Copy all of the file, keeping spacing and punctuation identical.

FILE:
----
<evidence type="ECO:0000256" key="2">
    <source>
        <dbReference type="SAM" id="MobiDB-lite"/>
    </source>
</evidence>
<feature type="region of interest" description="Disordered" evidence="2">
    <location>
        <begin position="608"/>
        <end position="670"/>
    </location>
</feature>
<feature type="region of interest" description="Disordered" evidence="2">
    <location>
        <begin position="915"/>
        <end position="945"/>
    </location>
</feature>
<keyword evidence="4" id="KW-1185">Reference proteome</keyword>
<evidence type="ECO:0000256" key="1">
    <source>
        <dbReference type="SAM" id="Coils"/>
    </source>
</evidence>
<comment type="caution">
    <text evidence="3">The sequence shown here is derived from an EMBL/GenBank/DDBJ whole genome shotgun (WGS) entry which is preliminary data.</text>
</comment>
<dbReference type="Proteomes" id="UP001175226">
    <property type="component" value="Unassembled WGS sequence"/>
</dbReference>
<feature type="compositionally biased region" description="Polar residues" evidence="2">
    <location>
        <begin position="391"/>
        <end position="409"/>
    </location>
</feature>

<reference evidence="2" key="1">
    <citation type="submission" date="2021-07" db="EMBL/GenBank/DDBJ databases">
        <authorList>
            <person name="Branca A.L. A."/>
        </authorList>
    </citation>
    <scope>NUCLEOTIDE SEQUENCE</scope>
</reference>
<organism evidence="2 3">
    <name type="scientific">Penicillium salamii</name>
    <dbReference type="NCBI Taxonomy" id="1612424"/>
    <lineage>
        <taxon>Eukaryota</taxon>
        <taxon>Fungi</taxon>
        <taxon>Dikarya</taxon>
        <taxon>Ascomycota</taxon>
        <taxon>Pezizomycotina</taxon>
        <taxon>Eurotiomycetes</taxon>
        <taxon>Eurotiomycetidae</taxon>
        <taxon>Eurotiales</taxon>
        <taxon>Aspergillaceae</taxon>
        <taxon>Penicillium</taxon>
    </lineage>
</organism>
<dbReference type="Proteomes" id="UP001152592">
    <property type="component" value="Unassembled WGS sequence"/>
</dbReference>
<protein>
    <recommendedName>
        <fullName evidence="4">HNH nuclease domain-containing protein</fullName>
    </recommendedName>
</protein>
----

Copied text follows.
<evidence type="ECO:0000256" key="2">
    <source>
        <dbReference type="SAM" id="MobiDB-lite"/>
    </source>
</evidence>
<feature type="region of interest" description="Disordered" evidence="2">
    <location>
        <begin position="608"/>
        <end position="670"/>
    </location>
</feature>
<feature type="region of interest" description="Disordered" evidence="2">
    <location>
        <begin position="915"/>
        <end position="945"/>
    </location>
</feature>
<keyword evidence="4" id="KW-1185">Reference proteome</keyword>
<evidence type="ECO:0000256" key="1">
    <source>
        <dbReference type="SAM" id="Coils"/>
    </source>
</evidence>
<comment type="caution">
    <text evidence="3">The sequence shown here is derived from an EMBL/GenBank/DDBJ whole genome shotgun (WGS) entry which is preliminary data.</text>
</comment>
<dbReference type="Proteomes" id="UP001175226">
    <property type="component" value="Unassembled WGS sequence"/>
</dbReference>
<feature type="compositionally biased region" description="Polar residues" evidence="2">
    <location>
        <begin position="391"/>
        <end position="409"/>
    </location>
</feature>

<reference evidence="2" key="1">
    <citation type="submission" date="2021-07" db="EMBL/GenBank/DDBJ databases">
        <authorList>
            <person name="Branca A.L. A."/>
        </authorList>
    </citation>
    <scope>NUCLEOTIDE SEQUENCE</scope>
</reference>
<organism evidence="2 3">
    <name type="scientific">Penicillium salamii</name>
    <dbReference type="NCBI Taxonomy" id="1612424"/>
    <lineage>
        <taxon>Eukaryota</taxon>
        <taxon>Fungi</taxon>
        <taxon>Dikarya</taxon>
        <taxon>Ascomycota</taxon>
        <taxon>Pezizomycotina</taxon>
        <taxon>Eurotiomycetes</taxon>
        <taxon>Eurotiomycetidae</taxon>
        <taxon>Eurotiales</taxon>
        <taxon>Aspergillaceae</taxon>
        <taxon>Penicillium</taxon>
    </lineage>
</organism>
<dbReference type="Proteomes" id="UP001152592">
    <property type="component" value="Unassembled WGS sequence"/>
</dbReference>
<protein>
    <recommendedName>
        <fullName evidence="4">HNH nuclease domain-containing protein</fullName>
    </recommendedName>
</protein>